Friday, October 29, 2010

Fox-Cablevision fight shows the need for a la carte programming choice

News Corp.’s Fox Networks Group and Cablevision can’t agree on what Fox’s programming is worth.
If Fox programming were a consumer good like soap or blue jeans, the free market system would decide its value. Instead, since cable and satellite TV services bundle programming into packages, they have to guess what the value of the programming is to end users.
So for consumers to get one channel they really want, such as ESPN, CNN or Discovery, they have to purchase a bundle with a lot of stuff they don’t watch. This model subsidizes lots of programming that might not otherwise survive if people had to decide which individual channels to pay for.
As a Cablevision customer, I haven’t been able to watch the Fox network since Oct. 16 when Fox pulled two local channels from the service in a pay dispute. I’m missing World Series baseball, the NFL on Fox and the drama series “House.” My wife is missing “Glee.”
On its website KeepFoxOn.com, Fox notes that TNT gets $1 per subscriber and spends about 80% less on programming than Fox. But then again Fox also distributes its programming for free over the air to households with terrestrial TV antennas. However, less than 10% of U.S. households rely on over-the-air antennas to get their programming, according to Nielsen.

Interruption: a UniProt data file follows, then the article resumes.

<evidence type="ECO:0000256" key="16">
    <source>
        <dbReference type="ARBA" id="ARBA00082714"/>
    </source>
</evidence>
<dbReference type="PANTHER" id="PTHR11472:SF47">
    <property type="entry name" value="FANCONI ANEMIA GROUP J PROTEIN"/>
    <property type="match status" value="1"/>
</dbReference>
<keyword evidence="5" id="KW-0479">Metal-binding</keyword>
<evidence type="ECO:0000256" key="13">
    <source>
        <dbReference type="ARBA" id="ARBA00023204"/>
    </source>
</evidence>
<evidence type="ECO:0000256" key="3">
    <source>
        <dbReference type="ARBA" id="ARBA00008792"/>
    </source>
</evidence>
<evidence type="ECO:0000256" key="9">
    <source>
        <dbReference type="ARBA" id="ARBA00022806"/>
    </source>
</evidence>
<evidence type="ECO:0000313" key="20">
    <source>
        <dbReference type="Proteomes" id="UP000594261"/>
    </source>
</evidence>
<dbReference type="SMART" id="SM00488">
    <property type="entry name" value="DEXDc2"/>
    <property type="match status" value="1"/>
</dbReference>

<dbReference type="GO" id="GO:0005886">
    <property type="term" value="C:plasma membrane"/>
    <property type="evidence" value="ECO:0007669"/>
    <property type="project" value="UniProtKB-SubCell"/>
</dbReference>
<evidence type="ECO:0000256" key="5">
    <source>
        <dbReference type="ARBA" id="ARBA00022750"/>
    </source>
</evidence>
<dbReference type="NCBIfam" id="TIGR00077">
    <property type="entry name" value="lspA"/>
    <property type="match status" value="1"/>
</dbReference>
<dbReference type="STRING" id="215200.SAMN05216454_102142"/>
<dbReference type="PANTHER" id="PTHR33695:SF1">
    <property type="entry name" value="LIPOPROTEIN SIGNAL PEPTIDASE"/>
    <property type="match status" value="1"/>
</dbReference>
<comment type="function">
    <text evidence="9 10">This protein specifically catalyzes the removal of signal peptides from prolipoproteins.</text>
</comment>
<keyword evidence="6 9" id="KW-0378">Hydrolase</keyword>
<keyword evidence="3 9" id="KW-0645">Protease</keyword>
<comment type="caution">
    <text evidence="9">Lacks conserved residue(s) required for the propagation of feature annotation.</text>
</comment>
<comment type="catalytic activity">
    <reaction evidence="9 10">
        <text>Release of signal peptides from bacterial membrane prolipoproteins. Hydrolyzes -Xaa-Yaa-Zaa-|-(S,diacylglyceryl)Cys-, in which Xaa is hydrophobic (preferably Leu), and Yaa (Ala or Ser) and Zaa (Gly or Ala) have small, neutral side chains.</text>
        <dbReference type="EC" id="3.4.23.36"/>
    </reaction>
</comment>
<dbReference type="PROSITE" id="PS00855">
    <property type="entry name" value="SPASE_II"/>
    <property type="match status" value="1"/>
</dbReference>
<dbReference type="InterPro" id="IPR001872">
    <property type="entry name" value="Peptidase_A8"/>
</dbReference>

Sports channel ESPN receives $4 to $5 per subscriber, but it’s only available through pay TV providers.
Cablevision subscribers pay an average of $149 per month including up to $18 for broadcast stations, according to My Fox New York. But Cablevision’s offer for Fox 5 and My9 amounts to less than a penny a day.
These types of disputes are becoming commonplace. Cablevision’s customers have been caught in the middle of four such programming disputes this year, the Associated Press reports.
That’s one reason I’d like to have a la carte programming choices. I don’t like the idea of watching only a handful of channels but paying for hundreds.
With over-the-top TV services like Netflix and Hulu, consumers are finding alternatives to rising cable bills. Plus, Apple’s new video rental service allows consumers to rent shows for 99 cents an episode.
Cable and other pay TV services will fight a la carte programming tooth and nail. That’s because if people had more choice in what specific channels they subscribed to, they’d probably end up spending less.

Oct. 30, 2010, update: Fox and Cablevision have reached an agreement and Fox programming is back on the air.

Thursday, October 28, 2010

Lingerie Football nip slips and bare asses – a.k.a. wardrobe malfunctions


The most popular post ever on Tech-media-tainment is one I did on Sept. 5, 2009, on the start of the Lingerie Football League’s first season.
Like any good journalist, I found an angle that others were missing. The LFL features attractive women in bikini lingerie playing tackle football. At least one article about the first LFL game made a brief reference to “wardrobe malfunctions,” so I played that up in my article and found a photo to illustrate my point.
I wrote:

Just as fans of Nascar watch lap after boring lap of race car driving to witness an occasional wreck, spectators at the first Lingerie Football League game on Friday were hoping one of the beautiful lady players would lose a bra or panties during the action.
They got their wish Friday at the league’s debut game in Chicago.


I later posted an article on the second season of the LFL about two players getting pantsed.
Until today the only photos of LFL wardrobe malfunctions I’ve seen were players exposing their bare rear ends. But Pete Ray posted two photos Wednesday of breast exposure during what looks like the Oct. 23, 2009, game between the Los Angeles Temptation and the Dallas Desire. (See photos above and below.)